The Arts Club Theatre Company

The Diary
of Anne Frank

by Frances Goodrich and Albert Hackett; newly adapted by Wendy Kesselman

Dates 22 September - 26 October 2005 Venue The Stanley Industrial Alliance Stage Reviewer Jane Penistan


The cast of Anne Frank, photo David Cooper
The Diary of Anne Frank

This new adaptation of The Diary of Anne Frank is a more compact and compassionate version of the famous diary than the one which has become so popular and familiar. Using this newer script, Rachel Ditor has given us a frighteningly realistic glimpse of the life of Jewish families in hiding in Holland in the Second World War.

Being confined in a small space is nerve racking, but in danger, and in the company of strangers, almost intolerable. The eight disparate refugees in the Franks' annexe are seen through the eyes of an adolescent as she confides her observations and thoughts over the ensuing two years, to her friendly diary.

Ted Roberts has presented a two tiered set with obscured windows. There is room for the actors to move freely, and it is only when all the cast are on stage together that the all confining walls are indeed both a defence and a claustrophobic prison. Marsha Sibthorpe's lighting admirably sets the time of day and night and the seasonal changes, giving occasional bursts of sunshine into the dim upper floors of the tall warehouse. The clothes, designed by Rebekka Sorensen, reflect the personalities of the various characters without ever overemphasizing any unnecessary trait.

Richard Newman as Otto Frank gives a beautifully controlled and eloquent performance. He has the quiet dignity and compassion of a leader who knows how best to keep his assorted companions in as much harmony as is humanly possible. His is the brain that prepared the refuge, stocked it with as much food for thought and food for sustenance as possible, and organized friends to bring in supplies for the prolonged siege which was to ensue. His closing monologue is neither sentimental nor oratorical but heartbreakingly moving.

Jennifer Clement as Edith Frank is the devoted mother of two very dissimilar daughters, one more adult than child, and one full of life and energy, imagination and restlessness. Added to this, she has the responsibility of making the small amount of food attractive and digestible, and equally distributed among her own family and that of the Van Daan's and the cantankerous Mr Dussel. Her weariness is evident, but she is gentle and uncomplaining. Margot Frank is Anne's sister. Anna Cummer is the wiser older sister, who can understand her mother's anxieties, but is also a comfort to her exuberant little sister.

The Van Daan family is not as academically inclined as the Franks. Mr Van Daan (Bill Dow) is Otto Frank's business partner, a man of some means, plenty of business acumen, but little sensitivity, while his wife, elegantly played by Gina Chiarelli is accustomed to the material good things of life. Existing in the poverty and restrictions of wartime Holland is beyond her comprehension. Their son Peter is in the throes of adolescence, shy in the presence of girls and withdrawn from adults. His consolation is his cat, and the privilege of a small space of his own. Ryan Beil manages the maturing of this young man with considerable skill.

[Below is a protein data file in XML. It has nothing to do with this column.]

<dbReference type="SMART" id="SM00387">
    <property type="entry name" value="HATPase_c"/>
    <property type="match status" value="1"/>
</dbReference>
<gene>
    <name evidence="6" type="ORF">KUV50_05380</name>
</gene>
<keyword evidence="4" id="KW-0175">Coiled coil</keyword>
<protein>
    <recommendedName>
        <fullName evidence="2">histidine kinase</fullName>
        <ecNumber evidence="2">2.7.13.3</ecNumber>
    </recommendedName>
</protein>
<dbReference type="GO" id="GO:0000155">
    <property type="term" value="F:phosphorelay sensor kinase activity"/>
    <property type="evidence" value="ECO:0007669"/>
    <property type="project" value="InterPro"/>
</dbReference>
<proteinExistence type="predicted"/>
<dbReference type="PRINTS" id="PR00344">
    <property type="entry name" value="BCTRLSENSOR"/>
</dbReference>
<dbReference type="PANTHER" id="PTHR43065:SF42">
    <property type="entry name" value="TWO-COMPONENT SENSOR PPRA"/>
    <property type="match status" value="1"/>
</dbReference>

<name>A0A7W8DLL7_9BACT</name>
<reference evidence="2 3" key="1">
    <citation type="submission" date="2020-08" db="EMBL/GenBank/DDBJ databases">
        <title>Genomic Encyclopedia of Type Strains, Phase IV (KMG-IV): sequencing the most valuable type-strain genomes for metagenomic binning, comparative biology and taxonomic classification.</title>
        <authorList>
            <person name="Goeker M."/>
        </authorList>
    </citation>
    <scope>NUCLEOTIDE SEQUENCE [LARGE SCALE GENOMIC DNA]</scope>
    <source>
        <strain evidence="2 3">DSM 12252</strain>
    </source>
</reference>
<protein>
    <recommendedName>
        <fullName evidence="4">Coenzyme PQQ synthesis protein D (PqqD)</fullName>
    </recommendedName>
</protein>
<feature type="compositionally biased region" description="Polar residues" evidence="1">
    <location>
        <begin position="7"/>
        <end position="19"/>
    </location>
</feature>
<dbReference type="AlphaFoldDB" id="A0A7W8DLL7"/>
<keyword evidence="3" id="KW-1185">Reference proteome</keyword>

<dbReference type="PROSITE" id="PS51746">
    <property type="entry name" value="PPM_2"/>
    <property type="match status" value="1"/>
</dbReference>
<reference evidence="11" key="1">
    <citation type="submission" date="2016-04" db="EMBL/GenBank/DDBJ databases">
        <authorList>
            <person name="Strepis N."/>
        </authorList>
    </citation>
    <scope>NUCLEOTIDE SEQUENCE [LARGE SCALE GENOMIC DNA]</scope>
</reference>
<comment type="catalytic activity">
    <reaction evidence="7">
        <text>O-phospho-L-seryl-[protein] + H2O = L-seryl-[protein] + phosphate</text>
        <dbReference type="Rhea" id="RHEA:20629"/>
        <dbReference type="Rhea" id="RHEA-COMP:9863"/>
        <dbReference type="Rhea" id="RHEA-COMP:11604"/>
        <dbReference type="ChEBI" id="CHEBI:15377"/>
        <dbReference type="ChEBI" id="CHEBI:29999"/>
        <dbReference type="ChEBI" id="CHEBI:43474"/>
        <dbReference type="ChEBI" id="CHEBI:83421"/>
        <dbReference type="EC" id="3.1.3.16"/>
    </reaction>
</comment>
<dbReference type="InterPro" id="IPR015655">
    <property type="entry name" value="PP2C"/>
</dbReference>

Without the courageous, intrepid, self-effacing Miep (Tasha Faye Evans) the inhabitants of the annexe would have starved. Miep brings news of the outside world with what food and other things she can scrounge for the refugees. She is a source of light, life and hope.

As Anne Frank, newly graduated from UBC, Anastasia Phillips is the centre of the action. From carefree child through the disturbing complexities of becoming an adult, suffering nightmares, and the sense of abandonment that beset all adolescents, she gives a convincing performance. Her contemplative monologues are delivered with grace and clarity. Even her tantrums are amusing, and much of her dialogue brings the needed humour to this bleak environment. With Peter, she begins to hope for a future of love and happiness after the war. Their youthful faith and hope make their inevitable fate even more poignant.

On the opening night, the stunned silence at the end of the play says more than the following burst of applause could do to express how moved and involved the audience had been by the excellence of the performance.

The Diary of Anne Frank runs at the Stanley Industrial Alliance Stage 22 September - 26 October 2005 at 8.00 p.m., Monday through Saturday with selected matinees and special performances. For information, tickets, and reservations call the Box Office at 604.687.1644 or Ticketmaster at 604.280.3311, or visit

2005 Jane Penistan